3. Universal Design – User Friendly
With a variety of products available, the SMARTBoard hardware is suitable for a variety of abilities and assists in bridging the gap for those who have motor, visual, hearing, attention deficits, etc. It also encourages companies to go green, as this is a web-based medium. Therapy materials are available online and can be shared or stored without producing physical materials.
Unlike Apps, the SMART software is completely adaptable to meet the needs of specific individuals and their learning needs. Using technology is innately engaging for children of this generation while still providing targeted hands-on learning. Additionally, by having the ability to touch and change the sessions as you go, sessions can be stripped down to the most functional level for children of all abilities, simplifying the learning process.
The SMARTBoards have four touch points, allowing a therapist and client or multiple clients in a community based therapy program to touch and learn together. The games are so fun, the child doesn’t realize they are practicing new speech patterns or movements as part of their therapy goals.
Parents understandably worry when they hear the words “speech generating device”, “AAC” and “augmentative communication”. Concerns are voiced such as:
The Speech Language Pathologist (SLP) doesn’t think she will talk and is giving up on her speech
My son talks, why is the SLP recommending a speech generating device? My son doesn’t fit this profile!
Won’t that device stop her talking and make her too lazy to talk?
That is just not the case. The American Speech Language Hearing Association (ASHA) defines augmentative and alternative communication (AAC) as “all forms of communication (other than oral speech) that are used to express thoughts, needs, wants and ideas. We all use AAC when we make facial expressions or gestures, use symbols or pictures, or write.”
There are many myths around the use of augmentative and alternative communication (AAC) in individuals of all ages but these myths are particularly prevalent with our young children. Below are the most common concerns (myths) that I continue to hear from families and professionals, especially those working with young children. I want to dispel the myths with the realities surrounding the concerns.
MYTH: The AAC system will become a crutch for my child. Parents are frequently concerned that their child will use the device instead of learning to communicate verbally.
REALITY: Many children’s verbalizations increase when they begin using a voice output AAC device. Research and clinical practice continue to indicate that AAC does not interfere with verbal speech and actually encourages spoken language. We frequently see increased imitation and spontaneous verbalizations when children use augmentative communication systems. Children will communicate with the easiest and most flexible means available to them. It is easier to use verbal speech when possible than it is to create a message on a communication device.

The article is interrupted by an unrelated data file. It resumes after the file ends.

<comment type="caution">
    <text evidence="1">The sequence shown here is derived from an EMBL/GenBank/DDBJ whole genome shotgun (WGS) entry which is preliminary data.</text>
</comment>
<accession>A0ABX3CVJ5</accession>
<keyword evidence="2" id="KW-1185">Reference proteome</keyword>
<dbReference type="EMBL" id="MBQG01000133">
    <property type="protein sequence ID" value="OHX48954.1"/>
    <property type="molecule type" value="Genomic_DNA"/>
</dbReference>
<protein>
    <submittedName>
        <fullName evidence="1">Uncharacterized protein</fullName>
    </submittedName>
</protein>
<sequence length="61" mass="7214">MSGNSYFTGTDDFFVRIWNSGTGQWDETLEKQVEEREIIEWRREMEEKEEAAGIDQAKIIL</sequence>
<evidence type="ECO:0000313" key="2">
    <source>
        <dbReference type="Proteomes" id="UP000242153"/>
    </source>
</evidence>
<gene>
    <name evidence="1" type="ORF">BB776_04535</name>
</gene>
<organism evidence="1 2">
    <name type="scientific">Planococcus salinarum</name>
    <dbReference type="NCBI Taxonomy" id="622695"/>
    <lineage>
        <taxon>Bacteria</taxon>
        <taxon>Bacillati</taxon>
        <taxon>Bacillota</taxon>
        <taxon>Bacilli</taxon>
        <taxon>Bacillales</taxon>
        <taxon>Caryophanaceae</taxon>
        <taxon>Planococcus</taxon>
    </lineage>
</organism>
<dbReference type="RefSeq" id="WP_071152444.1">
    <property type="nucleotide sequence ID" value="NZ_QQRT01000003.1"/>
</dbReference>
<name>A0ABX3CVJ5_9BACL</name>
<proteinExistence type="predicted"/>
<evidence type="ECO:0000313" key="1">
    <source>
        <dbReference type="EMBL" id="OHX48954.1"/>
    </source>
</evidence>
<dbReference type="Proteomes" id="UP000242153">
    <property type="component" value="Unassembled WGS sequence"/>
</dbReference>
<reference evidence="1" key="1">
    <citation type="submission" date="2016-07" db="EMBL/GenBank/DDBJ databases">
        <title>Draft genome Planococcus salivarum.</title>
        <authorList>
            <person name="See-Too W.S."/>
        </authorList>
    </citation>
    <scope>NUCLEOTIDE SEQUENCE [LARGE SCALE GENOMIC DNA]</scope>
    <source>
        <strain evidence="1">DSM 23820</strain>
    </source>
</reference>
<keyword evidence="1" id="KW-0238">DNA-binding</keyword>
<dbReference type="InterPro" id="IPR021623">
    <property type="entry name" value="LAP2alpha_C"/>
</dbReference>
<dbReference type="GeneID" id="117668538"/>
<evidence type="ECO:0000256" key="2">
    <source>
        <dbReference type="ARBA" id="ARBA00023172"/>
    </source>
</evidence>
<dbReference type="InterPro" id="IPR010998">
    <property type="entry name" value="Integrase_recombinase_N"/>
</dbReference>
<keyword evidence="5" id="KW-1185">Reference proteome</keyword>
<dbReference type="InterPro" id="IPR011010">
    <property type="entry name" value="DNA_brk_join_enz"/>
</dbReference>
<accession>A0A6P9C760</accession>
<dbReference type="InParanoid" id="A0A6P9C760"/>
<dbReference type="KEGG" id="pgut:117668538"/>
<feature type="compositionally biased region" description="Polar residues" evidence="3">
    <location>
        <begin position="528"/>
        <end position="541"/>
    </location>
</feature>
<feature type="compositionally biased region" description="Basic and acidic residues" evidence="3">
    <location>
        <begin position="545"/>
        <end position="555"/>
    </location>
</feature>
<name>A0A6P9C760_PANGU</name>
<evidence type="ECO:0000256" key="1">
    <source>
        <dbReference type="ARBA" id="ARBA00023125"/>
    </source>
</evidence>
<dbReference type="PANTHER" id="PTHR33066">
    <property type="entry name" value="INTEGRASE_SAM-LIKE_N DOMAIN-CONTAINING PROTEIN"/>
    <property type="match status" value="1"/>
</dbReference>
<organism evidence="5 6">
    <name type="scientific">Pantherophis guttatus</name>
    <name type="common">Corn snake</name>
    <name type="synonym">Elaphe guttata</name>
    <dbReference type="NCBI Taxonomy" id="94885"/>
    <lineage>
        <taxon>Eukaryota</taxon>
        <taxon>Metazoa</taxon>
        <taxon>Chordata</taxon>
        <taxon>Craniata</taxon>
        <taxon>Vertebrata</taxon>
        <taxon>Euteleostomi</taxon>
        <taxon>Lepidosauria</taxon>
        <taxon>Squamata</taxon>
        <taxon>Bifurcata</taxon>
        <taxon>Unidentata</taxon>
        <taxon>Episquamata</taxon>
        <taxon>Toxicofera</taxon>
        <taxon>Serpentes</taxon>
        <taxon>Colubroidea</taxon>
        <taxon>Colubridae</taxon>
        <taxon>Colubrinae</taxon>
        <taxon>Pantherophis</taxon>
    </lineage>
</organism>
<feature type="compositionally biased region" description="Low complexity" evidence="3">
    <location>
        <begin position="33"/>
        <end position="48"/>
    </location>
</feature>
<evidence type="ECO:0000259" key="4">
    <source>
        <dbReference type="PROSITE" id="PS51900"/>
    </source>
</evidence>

MYTH: The term ‘augmentative communication’ refers only to devices with voice output.
REALITY: There are many different types of augmentative communication with and without voice output. Some types include using objects, photographs, picture symbols such as Boardmaker or SymbolStix, gestures and manual signs. Other types are low tech battery operated single message voice output devices with as few as one message. Mid tech devices are available with multiple message selections. High tech devices are also available with robust language organization that can be modified for various stages in a child’s receptive and expressive language development.
Tablet systems such as iPads have a variety of communication apps from single messages to full robust language organizations. Frequently, children’s full communication systems include a combination of no tech, low-tech and high-tech AAC, in addition to their unaided communication including verbalizations.
MYTH: Individuals must progress through a specific hierarchy of skills before they are ready to use augmentative communication or before moving to the ‘next level’ of augmentative communication.
REALITY: There are no prerequisites for communication. A child does not need to understand cause-effect before he/she can use AAC. A child may actually learn cause-effect skills through the use of augmentative communication while she is learning new forms of communication. A child does not need to know that a picture represents an object. When a picture is attached to a voice output device or to a low tech surface, the child will begin to associate meaning between the picture and the object she receives when she selects the symbol.